If you’re heading to the cinema this weekend, you might notice Disney’s much-anticipated live-action remake of Aladdin.
It’s the latest in a string of live-action remakes, following Cinderella (2015) and Beauty and the Beast (2017).
Why do we need a new Aladdin when the animated version is only a generation old? Well, fairytales have a long history of being revised over and over to suit our changing values and beliefs.
Animated Aladdin looks dated
Fairytales have been at the heart of Disney productions from the studio’s inception.
The first seven animated shorts — or “Laugh-O-grams” — made by Walt Disney in 1922 were based on fairytales published by the Brothers Grimm and Charles Perrault, including Cinderella and Little Red Riding Hood.
These silent cartoons were screened before feature films and were not intended solely for children, but also for adult audiences.
Disney’s first animated feature, Snow White and the Seven Dwarfs (1937) was the most successful film ever made at the time of its release, and Disney made a further 11 full-length features based on fairytales.
Aladdin (1992) was the studio’s first attempt to move beyond the European fairytale tradition. It draws on the Middle Eastern folk tales collected in One Thousand and One Nights (although, Aladdin does not appear in the Arabic text).
Though it was the highest-grossing film of the year and the most lucrative animated film released until that point, some reviewers were critical of how Aladdin represents the Middle East through the fictional city of “Agrabah”.
Much of the negative response focused on the song Arabian Nights.
The lyrics originally suggested that Agrabah is a place “where they cut off your ear if they don’t like your face”.
This line was revised after a complaint by the American-Arab Anti-Discrimination Committee, yet a lyric about the city being “barbaric” remains.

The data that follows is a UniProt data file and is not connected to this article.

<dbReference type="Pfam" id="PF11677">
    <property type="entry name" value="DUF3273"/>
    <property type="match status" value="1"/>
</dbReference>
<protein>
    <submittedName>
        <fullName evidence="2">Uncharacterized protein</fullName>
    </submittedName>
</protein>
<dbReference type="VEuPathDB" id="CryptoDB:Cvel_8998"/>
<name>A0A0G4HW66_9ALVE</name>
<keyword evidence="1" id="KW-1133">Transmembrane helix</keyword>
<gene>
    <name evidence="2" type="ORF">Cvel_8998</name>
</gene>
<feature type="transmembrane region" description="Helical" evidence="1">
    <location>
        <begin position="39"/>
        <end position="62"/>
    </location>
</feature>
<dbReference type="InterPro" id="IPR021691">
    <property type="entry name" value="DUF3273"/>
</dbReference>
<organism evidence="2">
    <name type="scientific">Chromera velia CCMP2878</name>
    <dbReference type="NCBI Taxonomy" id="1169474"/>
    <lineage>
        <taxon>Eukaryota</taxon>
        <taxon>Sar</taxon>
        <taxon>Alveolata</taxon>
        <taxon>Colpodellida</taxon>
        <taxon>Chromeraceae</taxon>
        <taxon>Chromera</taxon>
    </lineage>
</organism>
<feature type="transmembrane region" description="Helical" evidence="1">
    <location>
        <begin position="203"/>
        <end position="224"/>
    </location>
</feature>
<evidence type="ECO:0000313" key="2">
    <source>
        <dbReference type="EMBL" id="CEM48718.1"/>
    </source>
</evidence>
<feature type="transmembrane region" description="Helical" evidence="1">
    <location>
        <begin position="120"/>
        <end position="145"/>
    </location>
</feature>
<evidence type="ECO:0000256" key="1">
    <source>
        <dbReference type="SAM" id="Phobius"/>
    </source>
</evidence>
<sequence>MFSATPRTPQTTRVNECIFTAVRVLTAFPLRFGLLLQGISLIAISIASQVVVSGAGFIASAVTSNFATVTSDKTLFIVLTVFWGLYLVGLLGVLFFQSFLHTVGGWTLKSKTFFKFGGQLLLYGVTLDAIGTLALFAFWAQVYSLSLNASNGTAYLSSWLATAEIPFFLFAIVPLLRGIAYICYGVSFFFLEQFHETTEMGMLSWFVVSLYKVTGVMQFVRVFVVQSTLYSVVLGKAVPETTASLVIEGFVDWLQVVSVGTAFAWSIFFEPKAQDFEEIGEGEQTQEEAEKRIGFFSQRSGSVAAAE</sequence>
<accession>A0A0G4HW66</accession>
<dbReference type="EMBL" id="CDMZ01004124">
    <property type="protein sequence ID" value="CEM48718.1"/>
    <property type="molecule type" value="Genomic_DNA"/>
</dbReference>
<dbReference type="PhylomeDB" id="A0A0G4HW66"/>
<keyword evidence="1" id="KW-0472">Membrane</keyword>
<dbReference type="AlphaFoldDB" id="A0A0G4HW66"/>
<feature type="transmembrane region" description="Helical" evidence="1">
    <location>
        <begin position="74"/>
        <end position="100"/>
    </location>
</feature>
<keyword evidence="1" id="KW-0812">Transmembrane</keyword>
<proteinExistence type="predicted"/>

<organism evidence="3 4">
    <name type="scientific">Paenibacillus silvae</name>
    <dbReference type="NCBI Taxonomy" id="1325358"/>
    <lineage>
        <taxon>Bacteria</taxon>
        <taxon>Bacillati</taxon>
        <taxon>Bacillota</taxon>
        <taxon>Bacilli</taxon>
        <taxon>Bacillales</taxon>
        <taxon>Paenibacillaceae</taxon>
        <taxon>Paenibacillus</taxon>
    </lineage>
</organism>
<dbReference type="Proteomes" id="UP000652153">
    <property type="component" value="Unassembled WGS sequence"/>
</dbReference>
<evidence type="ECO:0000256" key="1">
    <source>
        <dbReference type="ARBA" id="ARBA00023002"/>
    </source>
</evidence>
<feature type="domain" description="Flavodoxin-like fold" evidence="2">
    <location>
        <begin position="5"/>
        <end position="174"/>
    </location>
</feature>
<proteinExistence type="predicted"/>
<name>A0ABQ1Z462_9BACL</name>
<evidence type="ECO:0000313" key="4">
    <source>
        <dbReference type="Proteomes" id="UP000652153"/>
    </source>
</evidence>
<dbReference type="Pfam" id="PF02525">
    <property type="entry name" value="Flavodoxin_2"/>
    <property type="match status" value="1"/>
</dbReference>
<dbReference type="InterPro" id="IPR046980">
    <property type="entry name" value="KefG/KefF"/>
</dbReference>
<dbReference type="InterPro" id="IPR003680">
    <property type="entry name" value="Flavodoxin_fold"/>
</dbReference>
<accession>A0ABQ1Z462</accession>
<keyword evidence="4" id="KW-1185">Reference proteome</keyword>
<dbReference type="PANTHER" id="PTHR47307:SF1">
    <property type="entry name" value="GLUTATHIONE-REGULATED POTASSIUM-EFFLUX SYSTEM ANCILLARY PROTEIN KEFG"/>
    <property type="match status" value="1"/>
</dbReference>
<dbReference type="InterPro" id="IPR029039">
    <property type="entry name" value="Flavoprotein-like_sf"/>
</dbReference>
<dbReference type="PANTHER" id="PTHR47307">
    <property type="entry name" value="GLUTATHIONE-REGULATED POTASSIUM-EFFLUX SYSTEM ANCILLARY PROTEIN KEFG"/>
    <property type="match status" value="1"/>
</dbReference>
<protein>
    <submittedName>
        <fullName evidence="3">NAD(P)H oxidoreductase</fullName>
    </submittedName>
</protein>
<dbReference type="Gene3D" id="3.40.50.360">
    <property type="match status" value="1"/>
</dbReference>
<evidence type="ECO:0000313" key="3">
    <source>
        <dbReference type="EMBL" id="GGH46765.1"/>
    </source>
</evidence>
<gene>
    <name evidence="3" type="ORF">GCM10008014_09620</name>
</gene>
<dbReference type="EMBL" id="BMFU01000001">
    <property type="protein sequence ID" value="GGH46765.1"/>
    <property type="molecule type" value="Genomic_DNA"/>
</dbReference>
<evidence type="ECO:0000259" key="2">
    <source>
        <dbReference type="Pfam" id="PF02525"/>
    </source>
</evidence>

The design of the heroic and villainous characters presents the Middle East and its people as “Other” — what Edward Said would call being “Orientalised”.
Reviewer Roger Ebert noted that most Arab characters in the film have “exaggerated facial characteristics – hooked noses, glowering brows, thick lips” and darker skin.
In contrast, Aladdin and Princess Jasmine look and sound, with their Anglo-American accents, “like white American teenagers”. Aladdin was reportedly modelled on the appearance of Tom Cruise.
Not just ‘political correctness’
As race and gender politics change, fairytales and children’s stories become sites of concern for reflecting outdated world views.
Disney’s The Song of the South (1946), which is based on Uncle Remus stories, is so widely regarded as racially insensitive or even racist, that it has never been released on DVD in the US and will not screen on the Disney+ streaming service that will launch in November this year.
The animated Aladdin might be a nostalgic classic for those in their 20s and 30s, but it is far from aligned with contemporary ideas about diversity and representation.
Disney’s new live-action Aladdin has the potential to represent the familiar and popular story in a way that dismantles the race politics of the 1992 film that sit uncomfortably with many adult viewers today.
For a start, it features a predominantly non-white cast, and actors of colour in the leading roles, including Will Smith as Genie.
— Sarah Sterling (@SarahSterling_) May 19, 2019
Ever since the Brothers Grimm collected and revised fairytales for children in the early 19th century, fairytales have been transformed to suit contemporary morals and political views.
Frozen (2013), which was influenced by Hans Christian Andersen’s The Snow Queen, was spectacularly successful because it rejected the earlier Disney passive princess trope popularised in films such as Cinderella and Sleeping Beauty.
Frozen demonstrated a demand for fairytales that mesh with contemporary ideas about women’s independence and desire to achieve more than marriage.
Tellingly, sequels to both Frozen and Maleficent (2014) are being released later this year.
While it may be unsettling for adults to see the Disney films that were part of their childhood change, it is a mistake to think that this is a new process or a direct result of “political correctness”.
A dig through a rare books collection reveals hundreds of Cinderellas, Little Red Riding Hoods, and Aladdins.
In 2019, these Disney remakes and sequels are as much a part of this process of retelling stories of enchantment as the oral tellers of folk tales who first shaped them.
Dr Michelle Smith is a senior lecturer in literary studies at Monash University where she teaches children’s literature and fairytales.